I Don’t Like My Seat

Is it possible for the visiting team to change the location of their bench based on the argument it’s located too far away from the scorer’s table, as compared to the home team’s bench?

You are the Referee on a game, and while you are checking the score book, the visiting coach approaches you and complains about the location of his/her team’s bench.

If this is a late-round scholastic playoff game, it may be your first time in the gym; or it might be a facility you have officiated in numerous times and never really took notice of the exact locations of the benches.

But a quick glance at the designated areas for both squads, and you can clearly see the validity of the visiting coach’s complaint.

The home team’s head coach can literally touch the scorer’s table from their seat; and the visiting head coach’s seat is approximately 15 feet away from the table and is separated by a partition which partially blocks the visiting team’s view of the table.

With seemingly split-second decisions being made on critical substitutions, the longer distance for players to hustle to the scorer’s table to be ready to be beckoned onto the floor by an official puts the visiting team at a distinct disadvantage, is a reasonable argument to make.

As the Referee, what are you going to do?

As the Referee on the game you’re not going to do anything but listen respectfully to the coach’s complaint.

Except for matters involving player safety, the officials have no authority to move the location of either bench, no matter how seemingly unfair the placement of the seating area appears to be for the visiting team.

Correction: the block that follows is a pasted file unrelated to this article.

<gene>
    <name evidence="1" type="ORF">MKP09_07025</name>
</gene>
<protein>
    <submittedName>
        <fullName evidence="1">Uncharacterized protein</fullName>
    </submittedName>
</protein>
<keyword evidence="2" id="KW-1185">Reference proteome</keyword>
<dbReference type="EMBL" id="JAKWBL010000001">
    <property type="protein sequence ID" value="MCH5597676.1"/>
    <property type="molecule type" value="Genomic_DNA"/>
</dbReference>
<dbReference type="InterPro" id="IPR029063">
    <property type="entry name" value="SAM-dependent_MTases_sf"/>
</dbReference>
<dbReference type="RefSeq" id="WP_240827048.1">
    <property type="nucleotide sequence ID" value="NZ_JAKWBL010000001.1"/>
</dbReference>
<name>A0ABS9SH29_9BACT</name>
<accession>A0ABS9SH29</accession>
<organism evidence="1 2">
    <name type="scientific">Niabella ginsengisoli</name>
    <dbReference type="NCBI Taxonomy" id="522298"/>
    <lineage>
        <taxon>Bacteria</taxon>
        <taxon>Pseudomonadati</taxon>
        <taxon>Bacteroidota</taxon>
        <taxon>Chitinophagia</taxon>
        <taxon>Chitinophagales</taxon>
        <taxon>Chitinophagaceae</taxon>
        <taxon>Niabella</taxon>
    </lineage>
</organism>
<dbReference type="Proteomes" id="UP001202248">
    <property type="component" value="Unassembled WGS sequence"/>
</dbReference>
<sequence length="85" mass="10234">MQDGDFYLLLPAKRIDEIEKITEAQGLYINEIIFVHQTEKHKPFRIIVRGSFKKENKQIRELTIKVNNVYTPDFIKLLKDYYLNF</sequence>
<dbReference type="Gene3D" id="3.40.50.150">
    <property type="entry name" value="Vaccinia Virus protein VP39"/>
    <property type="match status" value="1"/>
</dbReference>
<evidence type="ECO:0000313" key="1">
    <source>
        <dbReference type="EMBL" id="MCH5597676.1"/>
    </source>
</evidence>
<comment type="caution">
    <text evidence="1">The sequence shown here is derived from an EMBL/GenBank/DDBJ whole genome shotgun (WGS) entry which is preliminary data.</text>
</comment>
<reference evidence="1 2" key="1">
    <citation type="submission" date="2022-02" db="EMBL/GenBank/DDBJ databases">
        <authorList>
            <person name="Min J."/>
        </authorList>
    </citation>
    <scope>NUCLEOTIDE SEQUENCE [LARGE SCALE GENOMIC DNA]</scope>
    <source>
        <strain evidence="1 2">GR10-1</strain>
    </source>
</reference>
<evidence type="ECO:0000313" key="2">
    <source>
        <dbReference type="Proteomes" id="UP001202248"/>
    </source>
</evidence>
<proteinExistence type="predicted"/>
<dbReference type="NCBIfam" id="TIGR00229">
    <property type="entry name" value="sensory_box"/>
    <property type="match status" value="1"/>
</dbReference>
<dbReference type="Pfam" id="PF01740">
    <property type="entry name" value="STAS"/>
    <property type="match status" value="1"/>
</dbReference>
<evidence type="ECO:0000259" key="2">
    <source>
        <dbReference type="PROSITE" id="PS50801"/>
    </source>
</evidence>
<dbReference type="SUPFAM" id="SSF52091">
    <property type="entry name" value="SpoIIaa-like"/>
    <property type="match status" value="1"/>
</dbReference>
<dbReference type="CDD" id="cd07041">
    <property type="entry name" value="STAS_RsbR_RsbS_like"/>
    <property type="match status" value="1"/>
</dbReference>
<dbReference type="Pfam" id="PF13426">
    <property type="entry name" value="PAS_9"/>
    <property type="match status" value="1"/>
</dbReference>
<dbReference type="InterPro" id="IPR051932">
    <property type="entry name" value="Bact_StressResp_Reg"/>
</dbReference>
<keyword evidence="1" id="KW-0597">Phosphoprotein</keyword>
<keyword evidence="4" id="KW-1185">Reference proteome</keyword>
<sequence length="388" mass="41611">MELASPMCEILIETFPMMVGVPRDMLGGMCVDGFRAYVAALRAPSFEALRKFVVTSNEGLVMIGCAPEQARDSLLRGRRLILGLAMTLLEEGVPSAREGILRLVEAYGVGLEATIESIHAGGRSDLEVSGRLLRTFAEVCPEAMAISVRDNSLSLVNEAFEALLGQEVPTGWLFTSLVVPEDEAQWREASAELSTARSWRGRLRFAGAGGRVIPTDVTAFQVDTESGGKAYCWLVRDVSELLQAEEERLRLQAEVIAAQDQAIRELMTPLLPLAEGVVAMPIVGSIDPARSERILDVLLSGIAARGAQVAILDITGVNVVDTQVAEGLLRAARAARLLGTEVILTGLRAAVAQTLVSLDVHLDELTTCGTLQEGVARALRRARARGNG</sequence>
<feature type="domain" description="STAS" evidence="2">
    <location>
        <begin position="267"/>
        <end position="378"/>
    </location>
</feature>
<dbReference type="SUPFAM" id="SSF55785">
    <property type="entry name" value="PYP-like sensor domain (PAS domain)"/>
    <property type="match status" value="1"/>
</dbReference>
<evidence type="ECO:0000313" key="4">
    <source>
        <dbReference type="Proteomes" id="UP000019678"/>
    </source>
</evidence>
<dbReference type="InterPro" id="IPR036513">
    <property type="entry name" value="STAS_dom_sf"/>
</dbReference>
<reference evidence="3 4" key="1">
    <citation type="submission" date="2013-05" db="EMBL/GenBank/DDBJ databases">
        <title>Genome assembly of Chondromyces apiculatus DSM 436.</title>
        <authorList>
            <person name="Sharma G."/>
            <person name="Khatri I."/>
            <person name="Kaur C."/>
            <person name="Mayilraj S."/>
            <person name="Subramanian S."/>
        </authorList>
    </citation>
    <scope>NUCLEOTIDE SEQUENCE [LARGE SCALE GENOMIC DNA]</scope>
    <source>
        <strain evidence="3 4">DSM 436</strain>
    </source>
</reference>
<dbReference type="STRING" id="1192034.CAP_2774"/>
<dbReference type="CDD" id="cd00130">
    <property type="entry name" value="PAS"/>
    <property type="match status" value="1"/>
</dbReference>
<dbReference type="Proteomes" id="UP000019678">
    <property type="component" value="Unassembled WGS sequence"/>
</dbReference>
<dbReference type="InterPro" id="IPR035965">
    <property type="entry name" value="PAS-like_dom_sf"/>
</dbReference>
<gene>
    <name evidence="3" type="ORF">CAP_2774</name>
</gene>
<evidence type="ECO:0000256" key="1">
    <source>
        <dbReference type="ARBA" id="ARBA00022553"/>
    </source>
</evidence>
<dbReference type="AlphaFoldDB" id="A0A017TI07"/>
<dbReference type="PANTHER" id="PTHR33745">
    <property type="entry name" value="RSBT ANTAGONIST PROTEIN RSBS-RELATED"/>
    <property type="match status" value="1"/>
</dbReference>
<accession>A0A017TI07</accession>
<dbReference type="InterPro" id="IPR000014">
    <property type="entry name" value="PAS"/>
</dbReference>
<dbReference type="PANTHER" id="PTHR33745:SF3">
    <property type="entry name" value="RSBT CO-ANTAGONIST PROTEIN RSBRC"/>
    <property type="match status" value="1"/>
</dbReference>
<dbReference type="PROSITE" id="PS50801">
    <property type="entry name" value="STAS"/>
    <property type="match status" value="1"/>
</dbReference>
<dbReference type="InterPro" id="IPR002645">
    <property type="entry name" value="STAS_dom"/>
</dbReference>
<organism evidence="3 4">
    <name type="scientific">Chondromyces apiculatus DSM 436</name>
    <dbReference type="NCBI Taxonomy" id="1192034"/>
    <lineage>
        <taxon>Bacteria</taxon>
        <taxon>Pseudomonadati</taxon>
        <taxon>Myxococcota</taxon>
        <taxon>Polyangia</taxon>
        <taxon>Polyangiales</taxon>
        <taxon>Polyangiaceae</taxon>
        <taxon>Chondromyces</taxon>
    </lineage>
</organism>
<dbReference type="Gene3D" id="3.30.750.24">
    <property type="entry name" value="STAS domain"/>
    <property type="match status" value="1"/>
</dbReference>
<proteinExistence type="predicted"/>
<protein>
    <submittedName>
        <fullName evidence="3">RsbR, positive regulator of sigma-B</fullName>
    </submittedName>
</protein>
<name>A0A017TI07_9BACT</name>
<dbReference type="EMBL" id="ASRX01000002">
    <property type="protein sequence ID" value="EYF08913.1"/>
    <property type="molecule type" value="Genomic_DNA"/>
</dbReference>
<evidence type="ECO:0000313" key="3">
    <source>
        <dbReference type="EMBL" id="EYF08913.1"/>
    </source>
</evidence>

It is the responsibility of the game or home management for determining the location of the team benches.

So unless the visiting team coach can make a compelling argument that the location of his/her team bench creates a safety issue for the players and the coaching staff, the coach must accept the bench designation location of the decision-makers in charge of hosting the game.

Clearly, those in charge will almost certainly have both team benches on floor-level seats or bleachers and that both benches will be approximately the same distance from the scorer’s table whenever possible.

But the bottom line (and perhaps the good news) is, that it is not the job of the officials to adjudicate the matter of bench placement, unless the location involves player safety.

And lastly, if you do come across a situation where the visiting team bench is located in an area that clearly creates a distinct disadvantage for them in being able to report quickly to the table, or obstructing their view the game, the Referee should report this situation to their Assignor and the matter should be moved up the chain of command to the state association office.

 Rules Reference
 NFHS Casebook 1.13.1 

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4 thoughts on “I Don’t Like My Seat

  1. I understand that by rule officials can’t have the benches moved. That being said I would highly recommend to the home team and/or game management to try and have both benches equal distance from the table. The location of the benches has an impact on the coaches box and the time-out area and substitutes. If adjustment can’t be made I would allow the visiting team the appropriate latitude with the coaches box, substitutes and time-out area.

  2. What if the home team is set up outside the coaches box? I’m telling them if three coach wants use of his box, he’ll move his team down the line our Jens not using it. If he stands he’s violating his coaching box

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